What will I be cooking for the next few days?  Well, I must use the fresh produce therefore I will be cooking roasted eggplant tomato sauce with couscous, swiss chard with black eye peas and one of my favourite meals "Gemista".

Tuesday, 31 July 2012

Where are the celery leaves? {Recipe: Xoirino me selino}

Every time I go to the supermarket, I am so disappointed to see the celery stalks with no leaves.  Look at the picture below....aren't the leaves the prettiest part of the celery? Why are they chopped off?  In my opinion, the green foliage is the best part especially for cooking.  They add so much flavor to my soups, to my sauces and even my salads when they are freshly chopped.

This week I was so excited to see the luscious celery leaves in my garden!  Just by looking at them, I knew instantly which recipe I would be sharing for today's post. My mouth is watering just thinking about this dish.

Lucky me, I will be eating this amazing dish tomorrow!   Double lucky because my dad's sister will be preparing it for me!  She is the expert at preparing "xoirino me selino."  I will be paying close attention to her cooking method and I will be sharing her secrets in another post.  For those that cannot wait, here is the recipe inspired by Lynn Livanos Athan:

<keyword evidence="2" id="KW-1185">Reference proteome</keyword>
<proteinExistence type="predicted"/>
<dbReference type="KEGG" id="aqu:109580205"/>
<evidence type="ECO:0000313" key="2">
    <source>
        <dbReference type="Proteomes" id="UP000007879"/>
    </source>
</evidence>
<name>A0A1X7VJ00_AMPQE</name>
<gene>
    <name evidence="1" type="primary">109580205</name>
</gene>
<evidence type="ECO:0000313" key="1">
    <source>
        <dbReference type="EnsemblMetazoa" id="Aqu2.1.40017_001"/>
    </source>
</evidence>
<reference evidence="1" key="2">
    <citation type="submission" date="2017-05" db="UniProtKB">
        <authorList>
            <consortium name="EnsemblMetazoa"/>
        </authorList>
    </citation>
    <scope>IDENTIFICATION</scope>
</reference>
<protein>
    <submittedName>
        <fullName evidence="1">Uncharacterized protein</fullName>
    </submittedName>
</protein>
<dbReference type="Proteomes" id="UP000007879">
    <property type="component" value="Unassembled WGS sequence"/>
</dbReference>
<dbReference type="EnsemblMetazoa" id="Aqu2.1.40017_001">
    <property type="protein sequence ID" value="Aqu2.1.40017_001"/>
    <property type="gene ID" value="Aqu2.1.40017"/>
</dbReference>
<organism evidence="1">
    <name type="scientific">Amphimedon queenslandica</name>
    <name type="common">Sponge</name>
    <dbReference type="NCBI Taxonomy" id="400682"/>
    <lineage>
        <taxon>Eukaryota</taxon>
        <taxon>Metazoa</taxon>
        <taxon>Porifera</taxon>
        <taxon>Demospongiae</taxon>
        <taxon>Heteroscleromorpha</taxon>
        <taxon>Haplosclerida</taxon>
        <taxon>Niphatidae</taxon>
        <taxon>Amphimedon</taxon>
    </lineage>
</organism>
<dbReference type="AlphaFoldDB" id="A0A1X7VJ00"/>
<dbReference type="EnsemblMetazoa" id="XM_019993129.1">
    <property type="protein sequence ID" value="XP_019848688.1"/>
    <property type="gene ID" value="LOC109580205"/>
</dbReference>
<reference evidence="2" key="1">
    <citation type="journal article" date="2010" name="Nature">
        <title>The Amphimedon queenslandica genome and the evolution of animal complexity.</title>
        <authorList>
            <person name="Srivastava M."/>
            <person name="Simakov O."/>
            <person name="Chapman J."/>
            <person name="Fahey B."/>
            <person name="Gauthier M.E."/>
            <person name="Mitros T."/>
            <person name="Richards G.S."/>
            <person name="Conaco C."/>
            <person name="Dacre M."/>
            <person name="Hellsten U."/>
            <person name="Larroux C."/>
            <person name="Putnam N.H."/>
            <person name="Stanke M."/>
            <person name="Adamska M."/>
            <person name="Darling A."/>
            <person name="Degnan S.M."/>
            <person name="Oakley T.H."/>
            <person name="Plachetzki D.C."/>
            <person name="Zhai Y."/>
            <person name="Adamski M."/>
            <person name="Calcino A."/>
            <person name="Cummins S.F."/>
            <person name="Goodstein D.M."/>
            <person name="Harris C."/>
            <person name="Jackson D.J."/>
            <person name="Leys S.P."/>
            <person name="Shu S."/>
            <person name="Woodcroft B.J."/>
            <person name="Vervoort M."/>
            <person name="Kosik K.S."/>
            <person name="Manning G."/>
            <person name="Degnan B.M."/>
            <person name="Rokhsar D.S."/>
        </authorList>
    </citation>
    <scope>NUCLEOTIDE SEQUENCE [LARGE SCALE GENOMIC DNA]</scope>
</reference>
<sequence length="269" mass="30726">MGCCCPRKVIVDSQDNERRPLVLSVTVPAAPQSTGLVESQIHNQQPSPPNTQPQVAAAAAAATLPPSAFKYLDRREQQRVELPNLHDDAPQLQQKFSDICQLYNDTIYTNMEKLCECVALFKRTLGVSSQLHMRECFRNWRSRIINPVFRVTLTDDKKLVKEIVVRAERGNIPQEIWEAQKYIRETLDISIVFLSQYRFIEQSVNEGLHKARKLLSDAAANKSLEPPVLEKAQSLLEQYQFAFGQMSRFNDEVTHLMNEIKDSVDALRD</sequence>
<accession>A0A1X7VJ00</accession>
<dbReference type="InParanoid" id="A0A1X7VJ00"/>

{Xoirino me selino avgolemono} Pork stew with celery leaves:

  • 1/4 cup olive oil
  • 3-1/2 lbs. pork shoulder (or pork butt) roast, trimmed of fat and cut into 2 inch pieces
  • 2 medium onions, diced
  • 2 tbsp. all-purpose flour
  • 3 cups vegetable broth or water
  • 1 small can of tomato juice
  • celery leaves from 20 stalks cut into 1-1/2 inch pieces and blanched
  • 1/4 cup chopped fresh dill
  • Juice of two lemons (strained)
  • 2 large eggs (at room temperature)
  • salt and pepper to taste


In a Dutch oven or stockpot, heat the olive oil together over medium high heat. Season the pork chunks with salt and freshly ground black pepper and then saute until nicely browned on both sides.
Remove the pork to a platter and keep warm. Add the onion to the pot and saute until nicely tender, about 5 minutes. Add the 2 tbsp. flour to the pot and cook for about a minute until incorporated. Add the pork (with the juices), the stock and tomato juice and allow the liquid to come to a boil.
Reduce heat to medium-low and simmer covered for about 30 minutes.  Add the celery leaves and the dill to the pot and simmer covered for approximately 45 minutes, stirring occasionally.
Prepare the Avgolemono sauce: